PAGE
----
By various means, the landscapes come to me. With enough faith we can move mountains. And sometimes too the mountains just arrive. I cannot begin to tell you how many mountains have wandered into the studio for a sitting.
I’m always glad to see them. I love portraying mountains.
What is the quality I seek in mountain images? What features? Mass. Weight. Largeness. Diffusions of light. Rolling forms. Linear patterns, lines that snake through the whole scene. Sensation of near and far. I am guessing. I am not altogether sure what the appeal is for me.
I don’t live near any mountains. I get source pictures for mountains from internet photos or books. More and more, I begin to make them up. Or I alter a photo source until my picture looks increasingly unlike its original. I ask myself if it’s real mountains I want or pretend ones.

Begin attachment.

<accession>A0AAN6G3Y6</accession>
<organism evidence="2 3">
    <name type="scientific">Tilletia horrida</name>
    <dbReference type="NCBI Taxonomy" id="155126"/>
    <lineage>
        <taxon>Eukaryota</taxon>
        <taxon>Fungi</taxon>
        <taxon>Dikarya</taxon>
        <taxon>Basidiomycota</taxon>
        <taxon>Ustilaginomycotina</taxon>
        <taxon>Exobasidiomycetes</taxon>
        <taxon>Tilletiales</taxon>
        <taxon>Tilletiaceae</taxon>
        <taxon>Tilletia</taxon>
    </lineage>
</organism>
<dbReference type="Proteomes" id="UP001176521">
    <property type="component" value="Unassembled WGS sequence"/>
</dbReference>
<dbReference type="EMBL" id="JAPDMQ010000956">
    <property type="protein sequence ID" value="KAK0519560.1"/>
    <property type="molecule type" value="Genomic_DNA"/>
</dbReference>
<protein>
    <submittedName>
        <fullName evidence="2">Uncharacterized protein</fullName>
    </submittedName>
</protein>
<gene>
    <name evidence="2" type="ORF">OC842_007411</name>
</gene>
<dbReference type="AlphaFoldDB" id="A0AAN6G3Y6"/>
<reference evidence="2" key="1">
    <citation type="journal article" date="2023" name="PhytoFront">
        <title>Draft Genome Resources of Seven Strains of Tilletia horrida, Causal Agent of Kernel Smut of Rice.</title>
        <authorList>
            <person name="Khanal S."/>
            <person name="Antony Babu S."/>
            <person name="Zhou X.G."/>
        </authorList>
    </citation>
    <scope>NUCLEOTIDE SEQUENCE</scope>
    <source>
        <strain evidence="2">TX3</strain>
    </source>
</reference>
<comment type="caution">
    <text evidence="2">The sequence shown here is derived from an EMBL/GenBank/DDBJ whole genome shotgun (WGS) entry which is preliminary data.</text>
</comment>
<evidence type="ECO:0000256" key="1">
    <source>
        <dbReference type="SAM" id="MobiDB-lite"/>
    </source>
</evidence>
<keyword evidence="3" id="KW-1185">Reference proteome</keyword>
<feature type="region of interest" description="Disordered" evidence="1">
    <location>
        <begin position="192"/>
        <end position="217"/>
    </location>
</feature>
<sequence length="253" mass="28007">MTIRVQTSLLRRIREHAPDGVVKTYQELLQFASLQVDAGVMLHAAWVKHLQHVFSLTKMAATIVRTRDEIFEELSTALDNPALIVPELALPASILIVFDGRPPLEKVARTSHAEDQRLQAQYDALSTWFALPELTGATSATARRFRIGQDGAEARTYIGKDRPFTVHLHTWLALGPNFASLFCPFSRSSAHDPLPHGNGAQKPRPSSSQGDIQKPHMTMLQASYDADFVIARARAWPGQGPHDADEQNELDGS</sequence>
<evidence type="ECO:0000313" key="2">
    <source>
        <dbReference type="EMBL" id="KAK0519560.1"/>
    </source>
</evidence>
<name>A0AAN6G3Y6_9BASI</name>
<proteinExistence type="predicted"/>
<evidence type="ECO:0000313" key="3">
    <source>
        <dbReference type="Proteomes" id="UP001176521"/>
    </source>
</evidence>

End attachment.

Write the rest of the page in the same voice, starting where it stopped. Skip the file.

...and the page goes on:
Mountains have time in them. They’re old. Even “young” mountains are old (to us). Mountains suggest permanence. Jesus compared faith to moving mountains. In every religious tradition the mountain top is the place of visions.
Artistically, the forms are closely related to drapery. The old masters with their drapery studies might have been inventing mountain ranges. Gravity is the key in both instances — and light.
You can, like Albrecht Durer, punch a pillow and create some mountain ranges to draw. Or like Richard Dreyfuss’s character in Close Encounters of the Third Kind, you can make mountains from your mashed potatoes. They are closer than you realize.
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